Well I can say after studying OTA TV for over 3 years know I doubt my issue is "lack of knowledge".
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post #26 of 54 Old 08-12-2012, 06:44 AM - Thread Starter
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Quote:
Originally Posted by BCF68 View Post

Oh things like broadcasting at 1000 kW but using a directional antenna so the eff power is 50 kW thus making sure I don't get the station in. Or broadcasting at under 400 kW and having the antenna much too low on the tower. Things like that.
So business decisions in combination with the laws of physics? Some of those are flexible, some are not, I'm afraid.
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post #27 of 54 Old 08-12-2012, 08:13 AM
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Originally Posted by BCF68 View Post

Oh things like broadcasting at 1000 kW but using a directional antenna so the eff power is 50 kW thus making sure I don't get the station in. Or broadcasting at under 400 kW and having the antenna much too low on the tower. Things like that.

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Originally Posted by BCF68 View Post

Well I can say after studying OTA TV for over 3 years know I doubt my issue is "lack of knowledge".
Yeah.... I guess they just singled your location and aimed the radiation pattern and/or mounted the x-mitter lower on the tower just to piss you off. biggrin.gif

I grew up with OTA from 1954 until 1982 when I finally could afford cable. When I purchased an HDTV in 2002, I had to revert back to OTA for HD programming. It was a lot of trial and error compared to the analog days. Three years of knowledge or 50 years of knowledge... the best recommendations for stable reception is a good traditional outdoor antenna aimed properly.

Again, it's not a self-sabotage or a conspiracy. It just may take a liitle more effort and finesse with 8VSB.
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post #28 of 54 Old 08-12-2012, 09:33 AM
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Originally Posted by Ratman View Post

Three years of knowledge or 50 years of knowledge... the best recommendations for stable reception is a good traditional outdoor antenna aimed properly.
Again, it's not a self-sabotage or a conspiracy. It just may take a liitle more effort and finesse with 8VSB.

Yep - and it's a bit trickier to aim now you don't have analogue signals to look at from the same mast (optimising a digital-only signal a bit trickier - though if your receiver has error displays it can be easier)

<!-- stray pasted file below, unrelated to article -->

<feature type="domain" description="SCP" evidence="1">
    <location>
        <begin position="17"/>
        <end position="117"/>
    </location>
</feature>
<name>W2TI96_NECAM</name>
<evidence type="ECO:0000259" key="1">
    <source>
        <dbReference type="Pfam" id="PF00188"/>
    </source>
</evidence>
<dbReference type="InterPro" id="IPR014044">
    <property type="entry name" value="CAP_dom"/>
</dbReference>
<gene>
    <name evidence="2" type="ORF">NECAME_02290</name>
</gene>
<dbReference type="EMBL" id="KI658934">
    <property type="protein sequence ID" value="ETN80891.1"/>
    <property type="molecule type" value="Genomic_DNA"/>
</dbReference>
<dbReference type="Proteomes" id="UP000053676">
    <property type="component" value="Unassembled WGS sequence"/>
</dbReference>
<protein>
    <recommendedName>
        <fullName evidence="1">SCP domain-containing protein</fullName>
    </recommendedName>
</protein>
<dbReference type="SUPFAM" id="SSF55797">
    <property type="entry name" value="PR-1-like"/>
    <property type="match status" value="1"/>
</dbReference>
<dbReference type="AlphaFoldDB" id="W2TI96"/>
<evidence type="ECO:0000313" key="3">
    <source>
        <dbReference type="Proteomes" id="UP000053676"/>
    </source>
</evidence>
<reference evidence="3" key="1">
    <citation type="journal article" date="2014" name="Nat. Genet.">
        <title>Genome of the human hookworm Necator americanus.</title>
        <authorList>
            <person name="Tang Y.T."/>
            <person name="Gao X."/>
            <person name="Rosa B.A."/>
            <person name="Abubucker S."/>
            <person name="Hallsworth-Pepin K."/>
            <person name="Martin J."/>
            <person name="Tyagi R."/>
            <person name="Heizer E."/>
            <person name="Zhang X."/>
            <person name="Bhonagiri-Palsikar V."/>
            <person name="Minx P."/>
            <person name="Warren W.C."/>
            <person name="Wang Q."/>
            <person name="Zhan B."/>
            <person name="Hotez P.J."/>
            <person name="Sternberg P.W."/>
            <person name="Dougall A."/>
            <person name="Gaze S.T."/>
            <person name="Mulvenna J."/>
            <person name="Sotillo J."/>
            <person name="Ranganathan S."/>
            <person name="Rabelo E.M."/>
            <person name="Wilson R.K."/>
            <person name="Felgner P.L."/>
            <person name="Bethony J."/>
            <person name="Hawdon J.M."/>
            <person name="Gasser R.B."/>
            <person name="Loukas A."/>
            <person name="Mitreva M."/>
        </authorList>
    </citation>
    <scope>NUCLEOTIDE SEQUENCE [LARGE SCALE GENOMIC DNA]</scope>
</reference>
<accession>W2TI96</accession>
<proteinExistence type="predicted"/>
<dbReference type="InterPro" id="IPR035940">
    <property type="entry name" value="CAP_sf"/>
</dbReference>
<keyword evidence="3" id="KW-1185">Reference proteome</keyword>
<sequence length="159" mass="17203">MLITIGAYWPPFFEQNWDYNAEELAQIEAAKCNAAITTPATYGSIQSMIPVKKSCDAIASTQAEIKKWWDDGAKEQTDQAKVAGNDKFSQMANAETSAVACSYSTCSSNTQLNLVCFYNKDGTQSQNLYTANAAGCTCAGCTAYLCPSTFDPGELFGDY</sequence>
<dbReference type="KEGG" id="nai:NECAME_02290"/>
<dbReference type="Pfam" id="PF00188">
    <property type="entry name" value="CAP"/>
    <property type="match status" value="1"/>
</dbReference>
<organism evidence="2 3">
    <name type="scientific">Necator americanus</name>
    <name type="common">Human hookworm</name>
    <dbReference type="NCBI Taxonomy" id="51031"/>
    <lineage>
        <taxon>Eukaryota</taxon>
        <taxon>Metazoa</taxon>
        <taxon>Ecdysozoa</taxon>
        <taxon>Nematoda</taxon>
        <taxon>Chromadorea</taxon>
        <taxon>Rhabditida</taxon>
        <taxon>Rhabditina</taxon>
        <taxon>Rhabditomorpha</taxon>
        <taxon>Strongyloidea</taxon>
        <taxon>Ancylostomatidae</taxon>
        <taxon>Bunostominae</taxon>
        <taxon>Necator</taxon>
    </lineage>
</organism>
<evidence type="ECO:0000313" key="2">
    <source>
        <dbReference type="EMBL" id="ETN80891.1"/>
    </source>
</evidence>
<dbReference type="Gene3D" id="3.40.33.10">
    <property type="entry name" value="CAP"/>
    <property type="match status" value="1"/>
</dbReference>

This side of the pond rooftop aerials (antennae) are the norm - I've never lived in a house without a decent rooftop (or inside roofspace in one case) aerial. Rotators are unheard of in the UK (*) as we only ever have a single transmitter to point at.

(*) Very occasionally people install them if they live in range of two transmitters and want a choice of local news. In the 70s and 80s the ITV stations differed far more in programming terms so there was more reason to be able to chose between regional versions. These days they are identical apart from local news and commercials.
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post #29 of 54 Old 08-12-2012, 09:43 AM - Thread Starter
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Originally Posted by sneals2000 View Post

This side of the pond rooftop aerials (antennae) are the norm - I've never lived in a house without a decent rooftop (or inside roofspace in one case) aerial. Rotators are unheard of in the UK (*) as we only ever have a single transmitter to point at.
(*) Very occasionally people install them if they live in range of two transmitters and want a choice of local news. In the 70s and 80s the ITV stations differed far more in programming terms so there was more reason to be able to chose between regional versions. These days they are identical apart from local news and commercials.
If I was forced into paying a TV license ("licence") fee, I'd make sure I got my money's worth, too. wink.gif
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If I was forced into paying a TV license ("licence") fee, I'd make sure I got my money's worth, too. wink.gif

Yep but nobody is forced into paying a TV Licence fee - if you don't want to pay it, don't buy a TV. rolleyes.gif (The UK is not unique in this regard - loads of countries have a TV Licence Fee - and quite a few charge a lot more than the UK)

Our 26 Olympic HD streams (BBC One, BBC Three + 24 Red Button streams), plus internet catch-up of any event, have cost us less than US$9. And you can receive OTA or on Satellite - both with zero subscription charges. (Free satellite is great!)